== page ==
Added by on 2012-09-12

It is not only a potential employee which needs to do his/her homework in order to perform successfully at a job interview. For business owners to conduct a thorough and effective hunt for a new employee, they too must be fully prepared for the interview process.

An interview is a face-to-face meeting between one or more representatives of an organisation and a potential employee. It is a chance for the interviewer(s) to gather information about the candidate and for the candidate to learn more about the organisation.

The interviewer’s aim is to determine whether there is a “fit” between the candidate and the job.

Planning your interview: Your interview should be planned to ensure that all “housekeeping” matters are considered, you have listed the questions you need to ask, the interview has a logical development and that all applicants are treated fairly.

Sample interview questions:

What responsibilities did you have in your last position?

What is it about this position that interests you?

What duties do you most enjoy doing? What personal qualities can you bring to this position?

What do you consider your strongest skills?

What skills would you like to have that you don’t have now?

Tell us about the most challenging project you have worked on.

How do you see yourself fitting into this position?

Were you satisfied in your last position? Why?

What kind of people do you like to work with?

What weaknesses do you have which may affect your performance? How will you manage these?

What are your career aspirations? What are your salary expectations?

Conducting the interview

Questions about the following matters are not suitable. They are in breach of an applicant’s privacy and could be considered discriminatory.

Marital status, height and weight

Partner’s name, age, occupation, gender and attitude to the applicant working

Name, age or occupation of parents or next of kin

Number, age of children or other dependants. Or whether applicant is planning to have children

Child care arrangements

Religion/religious beliefs (unless religious compatibility is a criterion, e.g. for work in a religious institution)

Nationality, war service, criminal convictions or imprisonment (unless it is relevant to the job they would be doing).

Whether the applicant has ever been dismissed or if they own their own home.

A job interview should include the following essential stages:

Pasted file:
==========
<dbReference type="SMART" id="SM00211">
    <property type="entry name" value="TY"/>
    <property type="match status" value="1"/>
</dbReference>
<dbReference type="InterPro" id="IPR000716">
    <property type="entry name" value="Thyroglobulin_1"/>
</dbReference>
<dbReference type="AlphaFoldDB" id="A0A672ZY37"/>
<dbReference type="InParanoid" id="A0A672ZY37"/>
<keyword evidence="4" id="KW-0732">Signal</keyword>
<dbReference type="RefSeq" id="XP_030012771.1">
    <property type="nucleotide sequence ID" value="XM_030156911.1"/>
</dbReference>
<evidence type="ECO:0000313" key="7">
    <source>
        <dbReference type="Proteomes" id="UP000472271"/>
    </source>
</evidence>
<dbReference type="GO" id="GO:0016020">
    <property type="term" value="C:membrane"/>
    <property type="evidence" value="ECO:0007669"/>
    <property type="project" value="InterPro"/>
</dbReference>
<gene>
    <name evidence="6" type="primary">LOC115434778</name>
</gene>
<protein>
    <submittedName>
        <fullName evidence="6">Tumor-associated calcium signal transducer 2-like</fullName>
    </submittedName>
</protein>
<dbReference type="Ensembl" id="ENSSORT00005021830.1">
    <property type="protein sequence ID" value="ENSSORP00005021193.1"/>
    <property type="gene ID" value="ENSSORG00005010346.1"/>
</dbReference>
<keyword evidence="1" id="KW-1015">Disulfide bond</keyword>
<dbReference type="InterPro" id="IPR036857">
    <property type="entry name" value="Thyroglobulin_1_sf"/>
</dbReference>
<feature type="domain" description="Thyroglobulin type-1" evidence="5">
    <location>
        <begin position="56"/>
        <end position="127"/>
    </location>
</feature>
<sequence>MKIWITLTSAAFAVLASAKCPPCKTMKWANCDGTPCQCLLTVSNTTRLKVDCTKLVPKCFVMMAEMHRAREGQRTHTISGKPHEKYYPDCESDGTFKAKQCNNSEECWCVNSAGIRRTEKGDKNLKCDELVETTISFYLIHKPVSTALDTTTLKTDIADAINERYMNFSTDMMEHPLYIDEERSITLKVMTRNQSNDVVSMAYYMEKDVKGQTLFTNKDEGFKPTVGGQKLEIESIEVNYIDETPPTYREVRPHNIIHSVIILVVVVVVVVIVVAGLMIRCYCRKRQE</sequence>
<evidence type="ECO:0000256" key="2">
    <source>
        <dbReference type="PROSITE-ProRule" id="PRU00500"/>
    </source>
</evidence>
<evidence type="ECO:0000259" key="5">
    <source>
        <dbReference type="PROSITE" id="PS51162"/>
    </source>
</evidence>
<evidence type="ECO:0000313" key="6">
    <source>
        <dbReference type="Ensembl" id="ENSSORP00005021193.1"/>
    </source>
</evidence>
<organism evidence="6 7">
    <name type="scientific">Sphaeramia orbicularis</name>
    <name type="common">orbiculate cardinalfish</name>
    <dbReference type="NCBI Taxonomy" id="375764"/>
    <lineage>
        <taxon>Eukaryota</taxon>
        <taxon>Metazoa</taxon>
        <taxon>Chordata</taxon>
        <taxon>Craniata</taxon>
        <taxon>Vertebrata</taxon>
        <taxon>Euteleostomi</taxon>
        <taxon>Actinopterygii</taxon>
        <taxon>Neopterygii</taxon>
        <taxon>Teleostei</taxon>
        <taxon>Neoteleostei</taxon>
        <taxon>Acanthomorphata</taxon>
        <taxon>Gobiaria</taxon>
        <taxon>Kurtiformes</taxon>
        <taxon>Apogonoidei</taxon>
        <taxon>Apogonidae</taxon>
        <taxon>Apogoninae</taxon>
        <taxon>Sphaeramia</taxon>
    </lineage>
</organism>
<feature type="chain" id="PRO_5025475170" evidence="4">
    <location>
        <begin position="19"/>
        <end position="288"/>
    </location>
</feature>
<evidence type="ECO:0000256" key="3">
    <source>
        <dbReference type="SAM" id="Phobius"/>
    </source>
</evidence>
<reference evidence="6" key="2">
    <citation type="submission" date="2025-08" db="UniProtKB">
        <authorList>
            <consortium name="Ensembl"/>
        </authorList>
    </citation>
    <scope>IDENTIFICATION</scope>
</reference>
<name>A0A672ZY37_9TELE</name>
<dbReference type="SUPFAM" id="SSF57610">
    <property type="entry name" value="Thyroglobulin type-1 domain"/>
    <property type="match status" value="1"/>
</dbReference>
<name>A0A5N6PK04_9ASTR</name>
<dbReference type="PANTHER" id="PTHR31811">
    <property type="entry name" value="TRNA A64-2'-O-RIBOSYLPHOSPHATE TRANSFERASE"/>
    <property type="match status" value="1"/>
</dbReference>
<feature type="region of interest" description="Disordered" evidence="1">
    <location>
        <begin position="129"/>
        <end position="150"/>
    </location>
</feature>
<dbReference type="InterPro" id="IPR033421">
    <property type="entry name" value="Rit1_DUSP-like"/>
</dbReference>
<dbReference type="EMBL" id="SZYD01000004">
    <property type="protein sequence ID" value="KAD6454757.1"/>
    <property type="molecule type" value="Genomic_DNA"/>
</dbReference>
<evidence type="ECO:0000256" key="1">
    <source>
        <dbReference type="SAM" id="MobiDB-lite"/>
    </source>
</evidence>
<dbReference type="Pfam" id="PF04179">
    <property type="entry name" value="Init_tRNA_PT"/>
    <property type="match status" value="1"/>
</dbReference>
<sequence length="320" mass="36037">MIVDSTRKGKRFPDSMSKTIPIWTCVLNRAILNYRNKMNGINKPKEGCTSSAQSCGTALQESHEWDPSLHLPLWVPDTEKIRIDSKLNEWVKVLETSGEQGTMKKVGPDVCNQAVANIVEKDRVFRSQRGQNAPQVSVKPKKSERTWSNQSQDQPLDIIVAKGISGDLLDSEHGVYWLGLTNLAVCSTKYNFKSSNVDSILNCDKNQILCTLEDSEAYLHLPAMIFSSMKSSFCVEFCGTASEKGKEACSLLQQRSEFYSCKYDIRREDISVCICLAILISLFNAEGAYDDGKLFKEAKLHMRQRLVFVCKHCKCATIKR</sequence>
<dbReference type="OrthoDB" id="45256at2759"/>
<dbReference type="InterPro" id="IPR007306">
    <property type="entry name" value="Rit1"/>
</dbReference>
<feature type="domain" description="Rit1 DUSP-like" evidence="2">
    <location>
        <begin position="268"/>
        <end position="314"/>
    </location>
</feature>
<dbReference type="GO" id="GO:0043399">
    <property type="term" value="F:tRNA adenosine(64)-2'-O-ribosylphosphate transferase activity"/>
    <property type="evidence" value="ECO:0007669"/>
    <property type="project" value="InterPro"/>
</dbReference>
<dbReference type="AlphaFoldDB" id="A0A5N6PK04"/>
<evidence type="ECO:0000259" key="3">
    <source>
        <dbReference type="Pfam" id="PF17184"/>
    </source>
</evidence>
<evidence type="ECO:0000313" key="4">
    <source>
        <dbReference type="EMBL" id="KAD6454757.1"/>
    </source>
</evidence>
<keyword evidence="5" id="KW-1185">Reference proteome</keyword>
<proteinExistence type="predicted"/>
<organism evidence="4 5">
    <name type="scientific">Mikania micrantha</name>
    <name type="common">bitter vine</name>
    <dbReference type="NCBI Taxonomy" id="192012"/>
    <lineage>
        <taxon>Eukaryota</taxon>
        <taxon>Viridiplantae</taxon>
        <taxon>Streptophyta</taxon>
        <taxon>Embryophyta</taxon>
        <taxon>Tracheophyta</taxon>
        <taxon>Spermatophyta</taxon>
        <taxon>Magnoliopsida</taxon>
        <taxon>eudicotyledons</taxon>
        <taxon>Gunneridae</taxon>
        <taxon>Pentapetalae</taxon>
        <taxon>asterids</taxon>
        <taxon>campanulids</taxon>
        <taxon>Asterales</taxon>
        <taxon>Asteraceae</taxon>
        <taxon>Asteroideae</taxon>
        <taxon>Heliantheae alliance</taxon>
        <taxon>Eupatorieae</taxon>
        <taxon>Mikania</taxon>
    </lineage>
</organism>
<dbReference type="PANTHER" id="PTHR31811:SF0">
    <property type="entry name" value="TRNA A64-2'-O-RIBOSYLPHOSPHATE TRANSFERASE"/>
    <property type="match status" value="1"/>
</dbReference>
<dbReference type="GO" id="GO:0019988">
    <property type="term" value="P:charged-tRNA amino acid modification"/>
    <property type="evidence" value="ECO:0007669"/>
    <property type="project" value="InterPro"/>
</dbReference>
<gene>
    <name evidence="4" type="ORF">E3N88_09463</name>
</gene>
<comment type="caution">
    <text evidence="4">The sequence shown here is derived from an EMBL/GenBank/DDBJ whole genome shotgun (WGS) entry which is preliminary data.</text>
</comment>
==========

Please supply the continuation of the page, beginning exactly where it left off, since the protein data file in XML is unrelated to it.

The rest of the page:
Opening – establish rapport with the applicant, outline the purpose and structure of the interview and encourage the applicant to relax

Body of the interview – the main, fact-finding part of the interview. Discuss fully the details of the position and the applicant’s background. Allow the applicant to talk freely about all relevant matters, while ensuring that all important points are covered.

Closure – let the applicant know that the interview has finished, ask if he or she has any further questions and explain the next steps (e.g. second interviews, notification by phone etc.).

Selecting applicants: It is important to review applications against your job criteria. Remember the number of applicants selected for interview depends on the quality of responses.

Informing applicants

When it comes to interviews, do not waste your time, or the applicant’s time, on obviously unsuitable applications.

In the interest of maintaining rapport, the interview should begin with easy questions and gradually build up to more difficult or searching ones. Hard questions asked early may break down the interview relationship.

You should also remember the importance of listening, which allows for careful evaluation of words.

Taking notes: This will help you recall aspects of an interview, particularly if there is a large number of applications. Some notes must be taken during the interview, while final details and impressions should be recorded as soon as the interview is finished and you have shown the applicant out of the office.

References: The purpose of checking a reference is to obtain, in confidence, factual information about the history of an applicant, as well as opinions regarding character, quality of work and suitability for the new position.
The most common method used to contact previous organisations is by telephone. This method is usually quickest, and organisations appear to feel that they receive more “honest” information this way, as referees do not have to commit themselves to print.

Inform unsuitable applicants as soon as possible and thank them for their interest. This is a basic courtesy that is often overlooked. Give feedback where possible – it will promote a good image of your organisation.

If there’s a chance you will contact a particular applicant for a second round of interviews, wait until after you have made a selection before notifying whether he or she has been unsuccessful.

 

 

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